Enqueue, Dequeue, MutexAcquire, MutexRelease, …

Control flow operations
Merge, Switch, Enter, Leave, NextIteration

Data types

TensorFlow takes Python natives types: boolean, numeric(int, float), strings

scalars are treated like 0-d tensors
1-d arrays are treated like 1-d tensors
2-d arrays are treated like 2-d tensors

TensorFlow integrates seamlessly with NumPy
Can pass numpy types to TensorFlow ops

Use TF DType when possible:
Python native types: TensorFlow has to infer Python type
NumPy arrays: NumPy is not GPU compatible

Variable

Constants are stored in the graph definition. This makes loading graphs expensive when constants are big.
Therefore, only use constants for primitive types. Use variables or readers for more data that requires more memory.

Creating variables

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tf.get_variable(
name,
shape = None,
dtype = None,
initializer = None,
regularizer = None,
trainable = True,
collections = None,
caching_device = None,
partitioner = None,
validate_shape = True,
use_resource = None,
custom_getter = None,
constraint = None
)

With tf.get_variable, we can provide variable’s internal name, shape, type, and initializer to give the variable its initial value.

The old way to create a variable is simply call tf.Variable(<initial-value>, name=<optional-name>).(Note that it’s written tf.constant with lowercase ‘c’ but tf.Variable with uppercase ‘V’. It’s because tf.constant is an op, while tf.Variable is a class with multiple ops.) However, this old way is discouraged and TensorFlow recommends that we use the wrapper tf.get_variable, which allows for easy variable sharing.

Some initializer
tf.zeros_initializer()
tf.ones_initializer()
tf.random_normal_initializer()
tf.random_uniform_initializer()

Initialization

We have to initialize a variable before using it. (If you try to evaluate the variables before initializing them you’ll run into FailedPreconditionError: Attempting to use uninitialized value.)

The easiest way is initializing all variables at once:

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with tf.Session() as sess:
sess.run(tf.global_variables_initializer())

Initialize only a subset of variables:

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with tf.Session() as sess:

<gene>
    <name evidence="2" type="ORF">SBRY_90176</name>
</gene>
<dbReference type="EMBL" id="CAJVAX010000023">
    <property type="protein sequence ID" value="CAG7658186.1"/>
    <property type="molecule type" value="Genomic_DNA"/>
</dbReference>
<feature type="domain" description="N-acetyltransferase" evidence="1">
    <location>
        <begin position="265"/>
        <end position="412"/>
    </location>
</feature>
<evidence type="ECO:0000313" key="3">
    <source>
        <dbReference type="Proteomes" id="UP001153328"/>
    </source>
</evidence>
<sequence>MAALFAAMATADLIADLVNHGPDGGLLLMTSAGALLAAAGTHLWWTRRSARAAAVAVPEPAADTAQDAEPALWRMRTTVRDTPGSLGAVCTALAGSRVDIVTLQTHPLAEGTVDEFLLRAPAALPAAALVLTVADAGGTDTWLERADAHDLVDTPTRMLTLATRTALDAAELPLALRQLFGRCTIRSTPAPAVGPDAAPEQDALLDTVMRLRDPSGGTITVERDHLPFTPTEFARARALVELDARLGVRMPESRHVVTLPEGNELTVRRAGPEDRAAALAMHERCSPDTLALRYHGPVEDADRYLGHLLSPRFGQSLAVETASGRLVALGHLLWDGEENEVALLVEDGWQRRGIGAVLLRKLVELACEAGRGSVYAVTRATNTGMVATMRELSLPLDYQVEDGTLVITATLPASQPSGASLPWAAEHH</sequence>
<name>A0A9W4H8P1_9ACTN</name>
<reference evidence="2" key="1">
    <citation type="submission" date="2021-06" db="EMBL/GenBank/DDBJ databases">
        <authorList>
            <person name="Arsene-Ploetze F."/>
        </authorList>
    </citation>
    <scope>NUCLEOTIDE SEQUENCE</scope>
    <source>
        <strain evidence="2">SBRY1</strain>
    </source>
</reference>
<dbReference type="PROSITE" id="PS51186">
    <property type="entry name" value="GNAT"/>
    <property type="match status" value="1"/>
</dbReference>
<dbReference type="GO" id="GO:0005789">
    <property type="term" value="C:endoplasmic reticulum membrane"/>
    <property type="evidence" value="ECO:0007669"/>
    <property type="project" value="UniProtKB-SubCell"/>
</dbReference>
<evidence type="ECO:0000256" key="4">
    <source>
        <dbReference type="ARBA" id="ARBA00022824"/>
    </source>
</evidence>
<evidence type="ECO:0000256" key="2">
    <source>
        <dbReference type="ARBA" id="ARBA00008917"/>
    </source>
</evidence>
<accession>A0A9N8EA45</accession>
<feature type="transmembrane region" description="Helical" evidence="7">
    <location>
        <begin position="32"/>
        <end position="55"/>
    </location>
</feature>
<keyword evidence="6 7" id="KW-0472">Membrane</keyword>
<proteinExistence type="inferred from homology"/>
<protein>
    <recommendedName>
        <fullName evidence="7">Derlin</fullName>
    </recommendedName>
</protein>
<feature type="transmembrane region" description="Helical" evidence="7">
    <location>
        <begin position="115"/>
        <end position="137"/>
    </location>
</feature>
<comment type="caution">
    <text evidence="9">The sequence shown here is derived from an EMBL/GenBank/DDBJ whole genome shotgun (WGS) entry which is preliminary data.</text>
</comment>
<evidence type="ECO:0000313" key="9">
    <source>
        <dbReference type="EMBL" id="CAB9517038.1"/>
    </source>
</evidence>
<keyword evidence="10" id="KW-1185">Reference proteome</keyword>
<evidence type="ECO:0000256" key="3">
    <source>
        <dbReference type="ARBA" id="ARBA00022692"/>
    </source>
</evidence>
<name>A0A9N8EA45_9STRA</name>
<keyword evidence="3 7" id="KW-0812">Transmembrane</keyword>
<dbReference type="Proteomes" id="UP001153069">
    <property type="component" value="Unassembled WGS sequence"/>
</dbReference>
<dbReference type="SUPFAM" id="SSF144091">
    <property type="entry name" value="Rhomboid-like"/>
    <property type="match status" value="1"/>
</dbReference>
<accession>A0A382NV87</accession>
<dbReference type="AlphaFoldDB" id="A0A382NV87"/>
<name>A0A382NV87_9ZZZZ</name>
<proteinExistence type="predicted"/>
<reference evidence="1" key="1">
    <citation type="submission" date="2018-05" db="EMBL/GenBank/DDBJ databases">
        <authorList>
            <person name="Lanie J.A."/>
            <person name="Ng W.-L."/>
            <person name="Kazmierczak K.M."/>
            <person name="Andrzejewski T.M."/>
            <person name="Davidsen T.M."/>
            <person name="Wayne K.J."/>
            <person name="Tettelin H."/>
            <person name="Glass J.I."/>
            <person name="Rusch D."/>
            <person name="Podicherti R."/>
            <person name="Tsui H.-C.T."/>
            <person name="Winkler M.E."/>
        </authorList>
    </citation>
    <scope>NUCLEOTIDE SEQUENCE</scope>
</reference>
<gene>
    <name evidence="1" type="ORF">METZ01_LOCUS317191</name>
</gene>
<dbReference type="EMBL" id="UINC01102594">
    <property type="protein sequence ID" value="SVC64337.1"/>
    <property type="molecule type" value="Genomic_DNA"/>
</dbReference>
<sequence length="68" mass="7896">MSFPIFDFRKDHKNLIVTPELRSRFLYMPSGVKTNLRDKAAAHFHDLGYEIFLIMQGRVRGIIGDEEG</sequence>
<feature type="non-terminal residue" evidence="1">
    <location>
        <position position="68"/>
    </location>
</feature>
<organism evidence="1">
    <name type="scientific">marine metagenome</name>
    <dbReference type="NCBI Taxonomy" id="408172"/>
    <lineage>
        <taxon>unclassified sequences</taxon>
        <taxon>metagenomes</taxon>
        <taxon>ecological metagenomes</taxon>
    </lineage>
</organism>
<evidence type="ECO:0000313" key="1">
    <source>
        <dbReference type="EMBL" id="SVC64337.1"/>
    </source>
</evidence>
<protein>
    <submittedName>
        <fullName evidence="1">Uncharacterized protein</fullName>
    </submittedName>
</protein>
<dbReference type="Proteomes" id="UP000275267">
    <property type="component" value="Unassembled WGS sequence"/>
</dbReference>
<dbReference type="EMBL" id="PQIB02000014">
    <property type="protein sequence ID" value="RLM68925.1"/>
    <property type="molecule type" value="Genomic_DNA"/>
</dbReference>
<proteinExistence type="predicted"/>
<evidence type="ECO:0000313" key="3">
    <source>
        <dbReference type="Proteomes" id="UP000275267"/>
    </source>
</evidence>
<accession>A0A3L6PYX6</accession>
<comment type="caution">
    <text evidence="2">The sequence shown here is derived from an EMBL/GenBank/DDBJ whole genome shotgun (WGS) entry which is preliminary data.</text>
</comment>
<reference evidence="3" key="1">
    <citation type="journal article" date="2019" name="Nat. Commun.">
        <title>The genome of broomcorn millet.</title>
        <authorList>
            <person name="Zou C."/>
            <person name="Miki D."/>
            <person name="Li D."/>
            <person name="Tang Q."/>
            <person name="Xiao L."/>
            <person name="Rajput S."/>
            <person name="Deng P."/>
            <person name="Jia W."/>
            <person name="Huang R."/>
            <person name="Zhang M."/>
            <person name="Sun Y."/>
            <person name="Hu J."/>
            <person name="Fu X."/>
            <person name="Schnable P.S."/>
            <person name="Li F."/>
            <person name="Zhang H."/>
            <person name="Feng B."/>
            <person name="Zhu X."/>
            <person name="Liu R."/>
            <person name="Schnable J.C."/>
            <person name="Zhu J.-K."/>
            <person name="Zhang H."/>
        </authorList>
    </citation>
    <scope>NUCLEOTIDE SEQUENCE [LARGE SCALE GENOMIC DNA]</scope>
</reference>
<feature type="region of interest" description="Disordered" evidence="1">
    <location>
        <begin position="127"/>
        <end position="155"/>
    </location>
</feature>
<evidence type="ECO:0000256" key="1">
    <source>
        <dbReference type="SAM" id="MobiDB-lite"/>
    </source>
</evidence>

sess.run(tf.variables_initializer([a, b]))

Initialize a single variable:

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with tf.Session() as sess:
sess.run(W.initializer)

Assignment

Eval: get a variable’s value.
print(W.eval()) # Similar to print(sess.run(W))

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W = tf.Variable(10)
W.assign(100)
with tf.Session() as sess:
sess.run(W.initializer)
print(W.eval()) # >> 10

Why W is 10 but not 100? In fact, W.assign(100) creates an assign op. That op needs to be executed in a session to take effect.

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W = tf.Variable(10)
assign_op = W.assign(100)
with tf.Session() as sess:
sess.run(assign_op)
print(W.eval()) # >> 100

Note that we don’t have to initialize W in this case, because assign() does it for us. In fact, the initializer op is an assign op that assigns the variable’s initial value to the variable itself.

For simple incrementing and decrementing of variables, TensorFlow includes the tf.Variable.assign_add() and tf.Variable.assign_sub() methods. Unlike tf.Variable.assign(), tf.Variable.assign_add() and tf.Variable.assign_sub() don’t initialize your variables for you because these ops depend on the initial values of the variable.

Each session maintains its own copy of variables.

Control Dependencies

Sometimes, we have two or more independent ops and we’d like to specify which ops should be run first. In this case, we use tf.Graph.control_dependencies([control_inputs]).

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# your graph g have 5 ops: a, b, c, d, e
g = tf.get_default_graph()
with g.control_dependencies([a, b, c]):
# 'd' and 'e' will only run after 'a', 'b', and 'c' have executed.
d = ...
e = ...

Placeholders

We can assemble the graphs first without knowing the values needed for computation.
(Just think about defining the function of x,y without knowing the values of x,y. E.g.,